31. 35. 3.1 The Bonding Pad <ul><li>The interface between the die and the package </li></ul>
  32. 36. 3.1.1 Laying Out the Pad
  33. 37. Capacitance of Metal-to-Substrate
  34. 38. Insulator - Overglass layer
  35. 39. 3.2 Design and Layout Using the Metal Layers <ul><li>3.2.1 Metal1 and Via1 </li></ul>
  36. 40. An Example Layout
  37. 41. 3.2.2 Parasitics Associated with the Metal Layers
  38. 42. Intrinsic Propagation Delay <ul><li>The velocity </li></ul>The delay of the metal line Where
  39. 43. 3.2.3 Design Rules for the Metal Layers
  40. 44. A Layout Trick for the Metal Layers
  41. 45. 3.2.4 Contact Resistance
  42. 46. 3.4 Layout Examples
  43. 47. 3.4 Layout Examples
  44. 48. 3.4 Layout Examples
  45. 49. 3.4 Layout Examples
  46. 50. 3.4 Layout Examples
  47. 51. Chapter 4: The Active and Poly Layers <ul><li>The active, n-select, p-select, and poly: form n-channel and p-channel MOSFETs. </li></ul><ul><li>Metal layers can make an contact to the substrate or well. </li></ul><ul><li>The n-select layers indicate where to implant n-type. </li></ul><ul><li>The p-select layers indicate where to implant p-type. </li></ul>
  48. 52. Chapter 4: The Active and Poly Layers <ul><li>The active defines an opening in the oxide. </li></ul><ul><li>The active and select layers are always used together. </li></ul><ul><li>The poly layer forms the gate of the MOSFETs. </li></ul><ul><li>Poly is a short name for polysilicon. </li></ul>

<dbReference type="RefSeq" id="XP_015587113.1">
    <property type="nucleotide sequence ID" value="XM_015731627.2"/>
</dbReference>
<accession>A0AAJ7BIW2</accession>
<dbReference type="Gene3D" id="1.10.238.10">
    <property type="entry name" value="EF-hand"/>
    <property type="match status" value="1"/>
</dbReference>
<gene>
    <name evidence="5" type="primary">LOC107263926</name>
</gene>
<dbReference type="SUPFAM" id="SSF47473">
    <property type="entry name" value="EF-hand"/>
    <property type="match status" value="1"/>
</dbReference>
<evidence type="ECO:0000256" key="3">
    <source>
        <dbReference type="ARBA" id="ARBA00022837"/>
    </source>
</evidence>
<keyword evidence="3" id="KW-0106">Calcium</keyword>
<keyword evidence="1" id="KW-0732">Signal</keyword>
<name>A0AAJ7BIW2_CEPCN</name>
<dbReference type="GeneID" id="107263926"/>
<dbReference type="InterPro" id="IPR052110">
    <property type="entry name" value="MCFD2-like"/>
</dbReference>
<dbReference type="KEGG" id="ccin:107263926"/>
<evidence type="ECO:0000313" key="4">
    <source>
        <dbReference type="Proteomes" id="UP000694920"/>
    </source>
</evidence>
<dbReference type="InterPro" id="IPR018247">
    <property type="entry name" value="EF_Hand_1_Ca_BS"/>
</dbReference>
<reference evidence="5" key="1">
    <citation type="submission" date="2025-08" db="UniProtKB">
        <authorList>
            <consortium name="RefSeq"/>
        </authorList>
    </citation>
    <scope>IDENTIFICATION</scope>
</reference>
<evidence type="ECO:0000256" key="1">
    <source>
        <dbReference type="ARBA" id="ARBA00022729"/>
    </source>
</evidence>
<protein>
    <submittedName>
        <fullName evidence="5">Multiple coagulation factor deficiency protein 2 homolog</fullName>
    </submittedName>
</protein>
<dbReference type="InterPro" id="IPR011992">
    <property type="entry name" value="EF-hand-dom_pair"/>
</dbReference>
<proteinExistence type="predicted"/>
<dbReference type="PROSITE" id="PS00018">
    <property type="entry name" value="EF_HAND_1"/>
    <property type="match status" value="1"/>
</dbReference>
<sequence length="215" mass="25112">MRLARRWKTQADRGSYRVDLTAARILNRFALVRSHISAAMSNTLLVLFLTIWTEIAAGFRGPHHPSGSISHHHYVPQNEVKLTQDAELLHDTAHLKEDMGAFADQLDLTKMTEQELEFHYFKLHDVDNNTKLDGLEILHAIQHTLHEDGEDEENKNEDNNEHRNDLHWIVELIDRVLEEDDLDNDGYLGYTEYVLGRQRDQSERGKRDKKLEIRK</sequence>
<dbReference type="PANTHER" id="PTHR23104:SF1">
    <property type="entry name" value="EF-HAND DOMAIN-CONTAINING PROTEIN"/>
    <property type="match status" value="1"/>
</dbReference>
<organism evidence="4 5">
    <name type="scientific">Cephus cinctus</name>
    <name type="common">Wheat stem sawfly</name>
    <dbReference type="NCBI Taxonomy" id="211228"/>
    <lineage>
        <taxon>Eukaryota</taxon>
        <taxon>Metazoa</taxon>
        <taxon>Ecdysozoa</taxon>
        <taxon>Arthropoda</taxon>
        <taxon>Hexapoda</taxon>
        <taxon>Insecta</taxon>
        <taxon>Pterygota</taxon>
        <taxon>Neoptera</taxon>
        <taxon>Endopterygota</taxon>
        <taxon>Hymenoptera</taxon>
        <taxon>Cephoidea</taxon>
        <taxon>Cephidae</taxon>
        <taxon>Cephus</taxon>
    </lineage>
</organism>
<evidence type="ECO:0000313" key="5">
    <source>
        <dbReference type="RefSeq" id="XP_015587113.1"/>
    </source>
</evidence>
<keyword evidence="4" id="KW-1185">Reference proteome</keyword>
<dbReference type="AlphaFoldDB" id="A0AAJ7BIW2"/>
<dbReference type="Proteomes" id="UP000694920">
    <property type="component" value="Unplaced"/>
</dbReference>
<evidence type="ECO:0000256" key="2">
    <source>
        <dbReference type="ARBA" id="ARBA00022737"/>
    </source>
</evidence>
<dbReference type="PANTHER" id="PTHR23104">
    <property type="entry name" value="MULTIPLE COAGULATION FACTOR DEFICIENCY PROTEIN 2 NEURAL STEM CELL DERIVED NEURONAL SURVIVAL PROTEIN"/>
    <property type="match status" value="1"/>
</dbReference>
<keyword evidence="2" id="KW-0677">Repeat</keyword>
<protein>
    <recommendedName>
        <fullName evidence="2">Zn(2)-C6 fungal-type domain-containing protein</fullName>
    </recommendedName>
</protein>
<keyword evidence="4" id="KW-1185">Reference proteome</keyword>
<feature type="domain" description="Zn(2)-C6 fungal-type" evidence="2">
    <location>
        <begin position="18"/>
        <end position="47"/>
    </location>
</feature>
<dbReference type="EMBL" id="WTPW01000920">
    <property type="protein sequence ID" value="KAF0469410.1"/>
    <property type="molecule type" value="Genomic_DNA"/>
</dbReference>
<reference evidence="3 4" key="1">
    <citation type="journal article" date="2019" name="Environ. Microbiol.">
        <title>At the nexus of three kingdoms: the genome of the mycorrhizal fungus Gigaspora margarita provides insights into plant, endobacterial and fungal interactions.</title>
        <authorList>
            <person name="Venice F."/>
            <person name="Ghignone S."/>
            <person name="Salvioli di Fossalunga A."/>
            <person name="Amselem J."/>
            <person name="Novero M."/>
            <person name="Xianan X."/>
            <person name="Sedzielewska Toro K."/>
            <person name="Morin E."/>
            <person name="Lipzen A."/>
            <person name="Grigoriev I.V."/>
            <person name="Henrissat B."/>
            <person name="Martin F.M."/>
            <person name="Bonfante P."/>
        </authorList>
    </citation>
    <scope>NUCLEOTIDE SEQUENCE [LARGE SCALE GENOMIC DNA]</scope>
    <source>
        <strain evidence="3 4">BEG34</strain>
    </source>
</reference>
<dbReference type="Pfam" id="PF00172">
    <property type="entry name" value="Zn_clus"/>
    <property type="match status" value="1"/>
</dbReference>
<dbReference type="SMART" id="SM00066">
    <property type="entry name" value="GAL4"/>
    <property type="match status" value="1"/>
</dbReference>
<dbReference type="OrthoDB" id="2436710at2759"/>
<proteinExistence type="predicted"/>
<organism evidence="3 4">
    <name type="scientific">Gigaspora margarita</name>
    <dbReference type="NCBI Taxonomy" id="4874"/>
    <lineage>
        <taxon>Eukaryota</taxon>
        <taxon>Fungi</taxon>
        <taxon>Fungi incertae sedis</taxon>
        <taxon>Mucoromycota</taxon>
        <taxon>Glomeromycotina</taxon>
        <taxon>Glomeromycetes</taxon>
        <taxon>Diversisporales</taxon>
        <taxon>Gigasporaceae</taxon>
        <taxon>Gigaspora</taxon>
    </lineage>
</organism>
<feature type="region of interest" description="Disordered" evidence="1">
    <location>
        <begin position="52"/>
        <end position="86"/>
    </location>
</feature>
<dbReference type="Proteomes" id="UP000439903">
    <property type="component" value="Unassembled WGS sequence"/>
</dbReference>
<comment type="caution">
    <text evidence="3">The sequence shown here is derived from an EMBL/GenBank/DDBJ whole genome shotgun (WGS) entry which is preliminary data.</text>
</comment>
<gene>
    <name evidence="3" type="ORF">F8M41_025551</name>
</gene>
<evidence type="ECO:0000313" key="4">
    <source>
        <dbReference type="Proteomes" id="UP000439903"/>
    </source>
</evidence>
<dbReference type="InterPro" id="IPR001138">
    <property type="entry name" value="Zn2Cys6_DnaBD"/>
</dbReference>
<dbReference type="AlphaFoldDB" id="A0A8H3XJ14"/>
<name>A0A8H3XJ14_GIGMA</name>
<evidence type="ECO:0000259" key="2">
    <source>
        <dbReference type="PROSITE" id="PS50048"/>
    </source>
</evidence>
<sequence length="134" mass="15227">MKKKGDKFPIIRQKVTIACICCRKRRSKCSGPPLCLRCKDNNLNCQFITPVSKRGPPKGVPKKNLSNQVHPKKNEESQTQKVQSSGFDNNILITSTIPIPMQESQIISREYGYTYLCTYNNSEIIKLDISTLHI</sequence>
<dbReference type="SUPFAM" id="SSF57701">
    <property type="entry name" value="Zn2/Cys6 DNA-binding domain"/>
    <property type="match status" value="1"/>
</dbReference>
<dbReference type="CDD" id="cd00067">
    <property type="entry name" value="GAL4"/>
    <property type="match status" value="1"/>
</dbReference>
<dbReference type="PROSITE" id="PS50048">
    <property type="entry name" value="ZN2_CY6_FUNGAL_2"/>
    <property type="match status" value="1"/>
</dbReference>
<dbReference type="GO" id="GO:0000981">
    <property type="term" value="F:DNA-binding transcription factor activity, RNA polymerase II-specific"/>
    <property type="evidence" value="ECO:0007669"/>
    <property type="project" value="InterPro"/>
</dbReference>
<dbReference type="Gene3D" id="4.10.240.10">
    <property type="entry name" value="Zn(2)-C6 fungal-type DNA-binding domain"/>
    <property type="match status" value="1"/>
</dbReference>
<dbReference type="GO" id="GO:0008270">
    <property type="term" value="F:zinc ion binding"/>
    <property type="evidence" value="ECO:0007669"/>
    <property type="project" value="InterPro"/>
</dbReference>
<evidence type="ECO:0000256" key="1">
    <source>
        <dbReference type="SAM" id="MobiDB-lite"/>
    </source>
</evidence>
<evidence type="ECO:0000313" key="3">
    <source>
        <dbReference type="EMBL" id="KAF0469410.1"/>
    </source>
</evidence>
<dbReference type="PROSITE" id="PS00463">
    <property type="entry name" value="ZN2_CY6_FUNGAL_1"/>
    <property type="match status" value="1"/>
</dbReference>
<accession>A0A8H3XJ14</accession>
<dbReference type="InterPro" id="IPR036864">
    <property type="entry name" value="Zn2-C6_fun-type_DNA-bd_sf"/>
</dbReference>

49. 53. 4.1 Layout using the Active and Poly Layers <ul><li>The Active Layer </li></ul>
  50. 54. The P- and N-Select Layers
  51. 55. The P- and N-Select Layers
  52. 56. The Poly Layer <ul><li>The poly layer is used for MOSFET formation. </li></ul><ul><li>The gate of the MOSFET is formed with the polysilicon. </li></ul><ul><li>The source and drain of the MOSFET are formed with the n+ implant. </li></ul>
  53. 57. Layout and cross-sectional views of a MOSFET.
  54. 58. Layout and cross-sectional views of a MOSFET.
  55. 59. Layout and cross-sectional views of a MOSFET.
  56. 60. The Poly Wire <ul><li>The poly layer can also be used, as a wire. </li></ul><ul><li>Poly is routed on top of the FOX. </li></ul><ul><li>The main limitation when using the poly layer for interconnection is its sheet resistance. </li></ul><ul><li>The sheet resistance of the metal layers is approximately 0.1 Ohm/square ; The poly layer: 200 Q/square . </li></ul><ul><li>The delay through a poly line can be considerably longer than a metal line. </li></ul>
  57. 61. The Poly Wire
  58. 62. 4.1.1 Process Flow
  59. 63. 4.1.1 Process Flow
  60. 64. 4.2 Connecting Wires to Poly and Active
  61. 65. 4.2 Connecting Wires to Poly and Active
  62. 66. Connecting the P-Substrate to Ground
  63. 67. Layout of an N-Well Resistor
  64. 68. Layout of an NMOS Device
  65. 69. Layout of a PMOS Device
  66. 70. Design Rules
  67. 71. Design Rules